But what happens when you notice the search queries popping up in campaign after campaign? Are you going through and adding these troublesome terms to every single negative list? Probably not.
When I was a lowly coordinator at WordStream, fresh out of grad school, I used to be in charge of adding negatives to my manager’s accounts. Every Monday, Wednesday, and Friday, I’d pore over search queries to determine whether the terms were superfluous or too costly and then add them as negatives.
Eventually, I noticed a trend. I’d negate a useless query and see it spring up in a different campaign’s search query report a week later. These were terms that were never relevant, but they just kept popping up in new places.
In situations like this, the “Campaign Negative Keywords” portion of the rarely visited “Shared Library” tab is a lifesaver.
This feature allows you to bulk upload CSV files loaded with negative keywords and then apply them to as many campaigns as you’d like. This’ll save you a lot of time and reduce wasted spend, and every time you create a new campaign, you can apply your bulk negative lists immediately, ensuring efficiency on day one.
While useful for anybody managing an AdWords account, this trick is especially helpful when you’re just starting out or completely rebuilding an account.
If you’re new to AdWords but you know there are terms that simply aren’t going to convert, create a CSV file and add it to all of your new campaigns. For example, if you sell boating supplies you might want to negate exact match keywords delineating types of boats to avoid attracting online window shoppers.
If you already have an account but you’ve decided to take it in a different direction—due to, say, an antiquated structure or a departure from an agency that didn’t produce results—you can repurpose existing search queries and negatives.
I did the latter with a client recently and we started his new account with an account-wide list of over 6,000 negative keywords. This allowed me to spend more time optimizing bids, building a killer shopping feed, and focusing on conversions instead of allocating a disproportionate amount of time to pesky search queries at the beginning of the relationship with the client.
And whaddya know: the account’s killing it!
On the main nav column on the left hand side of the screen ( where your campaigns live), find the “Shared Library” menu.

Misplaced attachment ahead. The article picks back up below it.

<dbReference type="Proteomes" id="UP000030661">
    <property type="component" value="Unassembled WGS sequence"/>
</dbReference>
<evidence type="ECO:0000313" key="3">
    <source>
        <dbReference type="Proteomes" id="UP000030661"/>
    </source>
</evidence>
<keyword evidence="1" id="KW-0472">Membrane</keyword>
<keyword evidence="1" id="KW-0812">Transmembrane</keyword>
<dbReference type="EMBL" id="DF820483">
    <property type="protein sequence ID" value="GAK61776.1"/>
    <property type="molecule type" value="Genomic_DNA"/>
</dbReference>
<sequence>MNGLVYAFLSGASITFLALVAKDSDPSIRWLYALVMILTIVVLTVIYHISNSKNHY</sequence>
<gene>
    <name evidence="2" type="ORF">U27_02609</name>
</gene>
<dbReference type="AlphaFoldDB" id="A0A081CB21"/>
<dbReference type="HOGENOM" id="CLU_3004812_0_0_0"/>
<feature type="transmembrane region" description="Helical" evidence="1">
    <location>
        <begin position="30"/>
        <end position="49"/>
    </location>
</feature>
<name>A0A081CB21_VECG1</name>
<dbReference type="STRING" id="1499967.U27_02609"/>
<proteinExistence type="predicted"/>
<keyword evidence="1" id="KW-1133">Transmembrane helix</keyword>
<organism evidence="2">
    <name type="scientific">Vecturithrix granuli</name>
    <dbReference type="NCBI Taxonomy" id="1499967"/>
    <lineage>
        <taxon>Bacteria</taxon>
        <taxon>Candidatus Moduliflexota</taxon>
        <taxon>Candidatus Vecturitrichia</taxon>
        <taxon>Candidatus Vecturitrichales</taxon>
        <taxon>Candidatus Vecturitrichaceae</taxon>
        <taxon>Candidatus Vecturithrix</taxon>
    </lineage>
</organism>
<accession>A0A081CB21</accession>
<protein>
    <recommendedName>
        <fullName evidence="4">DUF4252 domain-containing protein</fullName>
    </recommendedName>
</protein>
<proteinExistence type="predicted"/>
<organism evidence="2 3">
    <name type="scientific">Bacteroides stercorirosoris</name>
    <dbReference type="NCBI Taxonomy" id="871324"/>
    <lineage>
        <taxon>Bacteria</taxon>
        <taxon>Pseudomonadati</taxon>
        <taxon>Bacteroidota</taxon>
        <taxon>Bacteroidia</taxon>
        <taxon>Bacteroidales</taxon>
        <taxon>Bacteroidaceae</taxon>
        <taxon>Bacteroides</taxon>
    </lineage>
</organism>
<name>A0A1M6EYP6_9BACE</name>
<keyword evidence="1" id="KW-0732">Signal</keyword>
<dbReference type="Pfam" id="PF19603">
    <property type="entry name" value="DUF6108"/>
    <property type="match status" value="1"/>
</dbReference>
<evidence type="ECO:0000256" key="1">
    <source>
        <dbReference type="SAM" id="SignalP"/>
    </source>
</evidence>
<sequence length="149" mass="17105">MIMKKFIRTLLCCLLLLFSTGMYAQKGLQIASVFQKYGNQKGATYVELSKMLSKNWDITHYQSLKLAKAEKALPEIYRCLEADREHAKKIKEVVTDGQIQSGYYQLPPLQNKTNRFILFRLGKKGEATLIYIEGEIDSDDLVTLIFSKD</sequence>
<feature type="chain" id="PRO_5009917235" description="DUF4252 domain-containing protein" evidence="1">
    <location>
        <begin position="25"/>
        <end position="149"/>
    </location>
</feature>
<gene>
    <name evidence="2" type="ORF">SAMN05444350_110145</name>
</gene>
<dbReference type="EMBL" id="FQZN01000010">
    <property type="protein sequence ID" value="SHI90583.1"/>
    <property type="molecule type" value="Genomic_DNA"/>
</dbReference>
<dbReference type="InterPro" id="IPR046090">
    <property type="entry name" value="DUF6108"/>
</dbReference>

Select “Campaign negative keywords.”
Massive list? Fret not. Head over to the “Bulk Uploads” Tab and pull it into AdWords as a CSV file.
Google Analytics. You’ve got the code plastered on every page of your website. Your SEO people swear by it. The UI makes AdWords look like an Etch A Sketch.
If you can figure out how to wade through the monochromatic charts and infinitely customizable menus there’s a treasure trove of near-indecipherable data to be had.
One of the seven living people who understands the GA UI.
Fortunately, as long as your AdWords and Google Analytics (GA) accounts are linked, you can pull some incredibly useful Analytics columns into the AdWords UI without getting lost.
Landing page optimization! By pairing CTR and Conversion Rate (AdWords metrics) with the Analytics columns you can make more informed decisions when it comes to your paid search landing pages.
Per Google, these are the GA metrics you can view in AdWords (and what they mean):
Bounce rate is often cited as a key indicator of engagement and a staple CRO metric, but Average Session Duration is the real gem here.
By navigating to your landing page from a paid ad as if you were a customer, you can determine approximately how long it takes the average consumer to read (or watch, if it’s a video landing page) the information on the page and subsequently complete a conversion. Done? Great.
Now, compare this figure to the one in the AdWords UI. If the number from Analytics is too low, consider updating your landing page with richer information to boost engagement. Too high (with low conversions)? Distill your message into something more concise.
Just one step for this last one. Open up the “Columns” tab, select “Modify Columns, and navigate down to “Google Analytics.” Pull in the columns you want and let the landing page optimization begin!
These are just a select few of the well-hidden, underused AdWords features that can make your account hum all the way to the bank. There are many, many, many more.
I encourage you to spend a few minutes a week getting lost in the AdWords interface and seeing what you can find. Feel free to share some of your favorite features from off the beaten path in the comments!